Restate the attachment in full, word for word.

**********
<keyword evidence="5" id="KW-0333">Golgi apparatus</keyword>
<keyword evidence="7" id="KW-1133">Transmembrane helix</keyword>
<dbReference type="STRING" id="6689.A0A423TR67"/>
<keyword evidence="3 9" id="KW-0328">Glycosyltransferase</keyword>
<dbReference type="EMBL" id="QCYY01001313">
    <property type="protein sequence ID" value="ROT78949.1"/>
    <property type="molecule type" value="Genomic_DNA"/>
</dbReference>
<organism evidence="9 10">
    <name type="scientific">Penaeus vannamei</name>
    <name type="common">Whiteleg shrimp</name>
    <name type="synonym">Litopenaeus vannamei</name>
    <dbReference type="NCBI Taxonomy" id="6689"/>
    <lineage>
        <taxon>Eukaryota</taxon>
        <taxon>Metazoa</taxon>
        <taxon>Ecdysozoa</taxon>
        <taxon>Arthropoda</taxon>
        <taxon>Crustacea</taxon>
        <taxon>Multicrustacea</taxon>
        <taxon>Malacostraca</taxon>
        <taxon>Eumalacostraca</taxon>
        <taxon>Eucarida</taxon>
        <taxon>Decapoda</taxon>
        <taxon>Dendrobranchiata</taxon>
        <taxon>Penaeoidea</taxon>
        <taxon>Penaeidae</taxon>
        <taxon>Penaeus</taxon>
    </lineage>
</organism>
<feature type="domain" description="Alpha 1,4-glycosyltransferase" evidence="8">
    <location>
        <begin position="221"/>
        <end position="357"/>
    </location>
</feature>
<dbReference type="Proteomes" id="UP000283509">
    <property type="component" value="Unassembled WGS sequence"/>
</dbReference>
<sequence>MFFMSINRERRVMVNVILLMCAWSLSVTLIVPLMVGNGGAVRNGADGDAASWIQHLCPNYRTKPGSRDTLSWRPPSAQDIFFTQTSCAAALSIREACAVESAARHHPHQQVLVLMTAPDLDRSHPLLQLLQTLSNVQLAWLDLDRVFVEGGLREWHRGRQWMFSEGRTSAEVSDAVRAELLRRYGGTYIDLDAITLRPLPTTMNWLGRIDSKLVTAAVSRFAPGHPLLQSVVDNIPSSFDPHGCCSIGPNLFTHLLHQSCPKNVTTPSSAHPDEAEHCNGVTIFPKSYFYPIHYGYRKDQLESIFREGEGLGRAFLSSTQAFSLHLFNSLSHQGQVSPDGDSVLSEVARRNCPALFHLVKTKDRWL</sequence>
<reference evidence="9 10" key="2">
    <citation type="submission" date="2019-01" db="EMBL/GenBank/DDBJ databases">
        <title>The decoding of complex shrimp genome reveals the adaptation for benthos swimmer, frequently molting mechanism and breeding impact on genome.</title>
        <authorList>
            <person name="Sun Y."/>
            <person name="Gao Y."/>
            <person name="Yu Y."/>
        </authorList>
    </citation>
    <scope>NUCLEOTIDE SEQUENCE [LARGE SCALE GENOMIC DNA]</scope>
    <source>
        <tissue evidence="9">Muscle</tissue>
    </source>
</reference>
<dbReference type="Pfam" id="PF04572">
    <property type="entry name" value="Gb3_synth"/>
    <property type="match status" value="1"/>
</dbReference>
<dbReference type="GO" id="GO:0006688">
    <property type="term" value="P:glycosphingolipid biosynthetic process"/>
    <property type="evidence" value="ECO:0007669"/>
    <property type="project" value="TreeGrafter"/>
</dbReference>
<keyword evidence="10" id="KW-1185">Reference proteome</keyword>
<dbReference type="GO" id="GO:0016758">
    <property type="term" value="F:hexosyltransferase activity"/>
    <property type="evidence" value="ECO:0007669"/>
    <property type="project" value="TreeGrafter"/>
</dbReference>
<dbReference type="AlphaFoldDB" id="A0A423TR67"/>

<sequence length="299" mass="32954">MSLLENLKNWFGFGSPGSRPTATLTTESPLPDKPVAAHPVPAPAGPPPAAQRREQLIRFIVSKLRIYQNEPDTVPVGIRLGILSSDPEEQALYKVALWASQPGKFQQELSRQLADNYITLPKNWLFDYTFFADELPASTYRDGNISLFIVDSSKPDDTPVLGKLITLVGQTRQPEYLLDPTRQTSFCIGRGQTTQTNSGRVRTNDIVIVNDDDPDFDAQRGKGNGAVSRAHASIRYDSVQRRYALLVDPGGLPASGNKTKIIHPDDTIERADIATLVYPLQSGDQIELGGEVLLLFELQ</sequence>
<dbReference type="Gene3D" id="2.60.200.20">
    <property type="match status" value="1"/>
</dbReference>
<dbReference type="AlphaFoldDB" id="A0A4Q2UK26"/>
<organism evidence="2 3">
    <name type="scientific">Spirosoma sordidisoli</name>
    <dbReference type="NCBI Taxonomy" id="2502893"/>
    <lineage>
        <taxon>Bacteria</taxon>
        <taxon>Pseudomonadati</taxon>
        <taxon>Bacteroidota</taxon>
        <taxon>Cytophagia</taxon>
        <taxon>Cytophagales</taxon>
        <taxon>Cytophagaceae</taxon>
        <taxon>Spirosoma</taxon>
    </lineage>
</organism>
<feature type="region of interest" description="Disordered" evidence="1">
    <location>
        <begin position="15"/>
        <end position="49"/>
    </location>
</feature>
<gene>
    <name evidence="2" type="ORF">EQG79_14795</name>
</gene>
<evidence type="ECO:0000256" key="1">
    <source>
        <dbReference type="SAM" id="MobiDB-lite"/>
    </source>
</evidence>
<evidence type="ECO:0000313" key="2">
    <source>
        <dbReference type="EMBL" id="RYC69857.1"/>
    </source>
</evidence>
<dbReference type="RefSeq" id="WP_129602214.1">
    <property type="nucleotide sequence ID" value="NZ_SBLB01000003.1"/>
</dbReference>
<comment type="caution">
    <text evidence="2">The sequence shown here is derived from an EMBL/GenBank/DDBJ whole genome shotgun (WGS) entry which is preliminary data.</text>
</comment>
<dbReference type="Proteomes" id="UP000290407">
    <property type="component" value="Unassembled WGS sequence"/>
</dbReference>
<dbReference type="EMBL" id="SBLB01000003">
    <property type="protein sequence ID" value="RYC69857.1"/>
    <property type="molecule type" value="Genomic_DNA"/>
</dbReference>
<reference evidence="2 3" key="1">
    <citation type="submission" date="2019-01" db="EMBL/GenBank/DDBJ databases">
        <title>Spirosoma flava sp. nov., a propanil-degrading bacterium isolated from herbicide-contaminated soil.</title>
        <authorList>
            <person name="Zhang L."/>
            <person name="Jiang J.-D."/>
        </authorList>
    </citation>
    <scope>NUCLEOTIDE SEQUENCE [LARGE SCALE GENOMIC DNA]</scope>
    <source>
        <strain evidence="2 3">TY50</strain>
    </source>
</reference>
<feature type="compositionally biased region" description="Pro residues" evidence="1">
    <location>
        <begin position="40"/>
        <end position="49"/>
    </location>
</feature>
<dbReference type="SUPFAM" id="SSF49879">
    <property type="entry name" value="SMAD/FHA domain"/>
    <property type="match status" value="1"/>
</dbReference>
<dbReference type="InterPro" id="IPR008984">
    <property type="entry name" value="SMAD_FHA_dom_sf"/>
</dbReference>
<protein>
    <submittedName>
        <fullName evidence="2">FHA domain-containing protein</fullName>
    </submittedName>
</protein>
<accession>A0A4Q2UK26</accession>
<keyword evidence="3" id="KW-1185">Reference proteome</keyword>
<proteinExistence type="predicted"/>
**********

<keyword evidence="5" id="KW-0333">Golgi apparatus</keyword>
<keyword evidence="7" id="KW-1133">Transmembrane helix</keyword>
<dbReference type="STRING" id="6689.A0A423TR67"/>
<keyword evidence="3 9" id="KW-0328">Glycosyltransferase</keyword>
<dbReference type="EMBL" id="QCYY01001313">
    <property type="protein sequence ID" value="ROT78949.1"/>
    <property type="molecule type" value="Genomic_DNA"/>
</dbReference>
<organism evidence="9 10">
    <name type="scientific">Penaeus vannamei</name>
    <name type="common">Whiteleg shrimp</name>
    <name type="synonym">Litopenaeus vannamei</name>
    <dbReference type="NCBI Taxonomy" id="6689"/>
    <lineage>
        <taxon>Eukaryota</taxon>
        <taxon>Metazoa</taxon>
        <taxon>Ecdysozoa</taxon>
        <taxon>Arthropoda</taxon>
        <taxon>Crustacea</taxon>
        <taxon>Multicrustacea</taxon>
        <taxon>Malacostraca</taxon>
        <taxon>Eumalacostraca</taxon>
        <taxon>Eucarida</taxon>
        <taxon>Decapoda</taxon>
        <taxon>Dendrobranchiata</taxon>
        <taxon>Penaeoidea</taxon>
        <taxon>Penaeidae</taxon>
        <taxon>Penaeus</taxon>
    </lineage>
</organism>
<feature type="domain" description="Alpha 1,4-glycosyltransferase" evidence="8">
    <location>
        <begin position="221"/>
        <end position="357"/>
    </location>
</feature>
<dbReference type="Proteomes" id="UP000283509">
    <property type="component" value="Unassembled WGS sequence"/>
</dbReference>
<sequence>MFFMSINRERRVMVNVILLMCAWSLSVTLIVPLMVGNGGAVRNGADGDAASWIQHLCPNYRTKPGSRDTLSWRPPSAQDIFFTQTSCAAALSIREACAVESAARHHPHQQVLVLMTAPDLDRSHPLLQLLQTLSNVQLAWLDLDRVFVEGGLREWHRGRQWMFSEGRTSAEVSDAVRAELLRRYGGTYIDLDAITLRPLPTTMNWLGRIDSKLVTAAVSRFAPGHPLLQSVVDNIPSSFDPHGCCSIGPNLFTHLLHQSCPKNVTTPSSAHPDEAEHCNGVTIFPKSYFYPIHYGYRKDQLESIFREGEGLGRAFLSSTQAFSLHLFNSLSHQGQVSPDGDSVLSEVARRNCPALFHLVKTKDRWL</sequence>
<reference evidence="9 10" key="2">
    <citation type="submission" date="2019-01" db="EMBL/GenBank/DDBJ databases">
        <title>The decoding of complex shrimp genome reveals the adaptation for benthos swimmer, frequently molting mechanism and breeding impact on genome.</title>
        <authorList>
            <person name="Sun Y."/>
            <person name="Gao Y."/>
            <person name="Yu Y."/>
        </authorList>
    </citation>
    <scope>NUCLEOTIDE SEQUENCE [LARGE SCALE GENOMIC DNA]</scope>
    <source>
        <tissue evidence="9">Muscle</tissue>
    </source>
</reference>
<dbReference type="Pfam" id="PF04572">
    <property type="entry name" value="Gb3_synth"/>
    <property type="match status" value="1"/>
</dbReference>
<dbReference type="GO" id="GO:0006688">
    <property type="term" value="P:glycosphingolipid biosynthetic process"/>
    <property type="evidence" value="ECO:0007669"/>
    <property type="project" value="TreeGrafter"/>
</dbReference>
<keyword evidence="10" id="KW-1185">Reference proteome</keyword>
<dbReference type="GO" id="GO:0016758">
    <property type="term" value="F:hexosyltransferase activity"/>
    <property type="evidence" value="ECO:0007669"/>
    <property type="project" value="TreeGrafter"/>
</dbReference>
<dbReference type="AlphaFoldDB" id="A0A423TR67"/>

<sequence length="299" mass="32954">MSLLENLKNWFGFGSPGSRPTATLTTESPLPDKPVAAHPVPAPAGPPPAAQRREQLIRFIVSKLRIYQNEPDTVPVGIRLGILSSDPEEQALYKVALWASQPGKFQQELSRQLADNYITLPKNWLFDYTFFADELPASTYRDGNISLFIVDSSKPDDTPVLGKLITLVGQTRQPEYLLDPTRQTSFCIGRGQTTQTNSGRVRTNDIVIVNDDDPDFDAQRGKGNGAVSRAHASIRYDSVQRRYALLVDPGGLPASGNKTKIIHPDDTIERADIATLVYPLQSGDQIELGGEVLLLFELQ</sequence>
<dbReference type="Gene3D" id="2.60.200.20">
    <property type="match status" value="1"/>
</dbReference>
<dbReference type="AlphaFoldDB" id="A0A4Q2UK26"/>
<organism evidence="2 3">
    <name type="scientific">Spirosoma sordidisoli</name>
    <dbReference type="NCBI Taxonomy" id="2502893"/>
    <lineage>
        <taxon>Bacteria</taxon>
        <taxon>Pseudomonadati</taxon>
        <taxon>Bacteroidota</taxon>
        <taxon>Cytophagia</taxon>
        <taxon>Cytophagales</taxon>
        <taxon>Cytophagaceae</taxon>
        <taxon>Spirosoma</taxon>
    </lineage>
</organism>
<feature type="region of interest" description="Disordered" evidence="1">
    <location>
        <begin position="15"/>
        <end position="49"/>
    </location>
</feature>
<gene>
    <name evidence="2" type="ORF">EQG79_14795</name>
</gene>
<evidence type="ECO:0000256" key="1">
    <source>
        <dbReference type="SAM" id="MobiDB-lite"/>
    </source>
</evidence>
<evidence type="ECO:0000313" key="2">
    <source>
        <dbReference type="EMBL" id="RYC69857.1"/>
    </source>
</evidence>
<dbReference type="RefSeq" id="WP_129602214.1">
    <property type="nucleotide sequence ID" value="NZ_SBLB01000003.1"/>
</dbReference>
<comment type="caution">
    <text evidence="2">The sequence shown here is derived from an EMBL/GenBank/DDBJ whole genome shotgun (WGS) entry which is preliminary data.</text>
</comment>
<dbReference type="Proteomes" id="UP000290407">
    <property type="component" value="Unassembled WGS sequence"/>
</dbReference>
<dbReference type="EMBL" id="SBLB01000003">
    <property type="protein sequence ID" value="RYC69857.1"/>
    <property type="molecule type" value="Genomic_DNA"/>
</dbReference>
<reference evidence="2 3" key="1">
    <citation type="submission" date="2019-01" db="EMBL/GenBank/DDBJ databases">
        <title>Spirosoma flava sp. nov., a propanil-degrading bacterium isolated from herbicide-contaminated soil.</title>
        <authorList>
            <person name="Zhang L."/>
            <person name="Jiang J.-D."/>
        </authorList>
    </citation>
    <scope>NUCLEOTIDE SEQUENCE [LARGE SCALE GENOMIC DNA]</scope>
    <source>
        <strain evidence="2 3">TY50</strain>
    </source>
</reference>
<feature type="compositionally biased region" description="Pro residues" evidence="1">
    <location>
        <begin position="40"/>
        <end position="49"/>
    </location>
</feature>
<dbReference type="SUPFAM" id="SSF49879">
    <property type="entry name" value="SMAD/FHA domain"/>
    <property type="match status" value="1"/>
</dbReference>
<dbReference type="InterPro" id="IPR008984">
    <property type="entry name" value="SMAD_FHA_dom_sf"/>
</dbReference>
<protein>
    <submittedName>
        <fullName evidence="2">FHA domain-containing protein</fullName>
    </submittedName>
</protein>
<accession>A0A4Q2UK26</accession>
<keyword evidence="3" id="KW-1185">Reference proteome</keyword>
<proteinExistence type="predicted"/>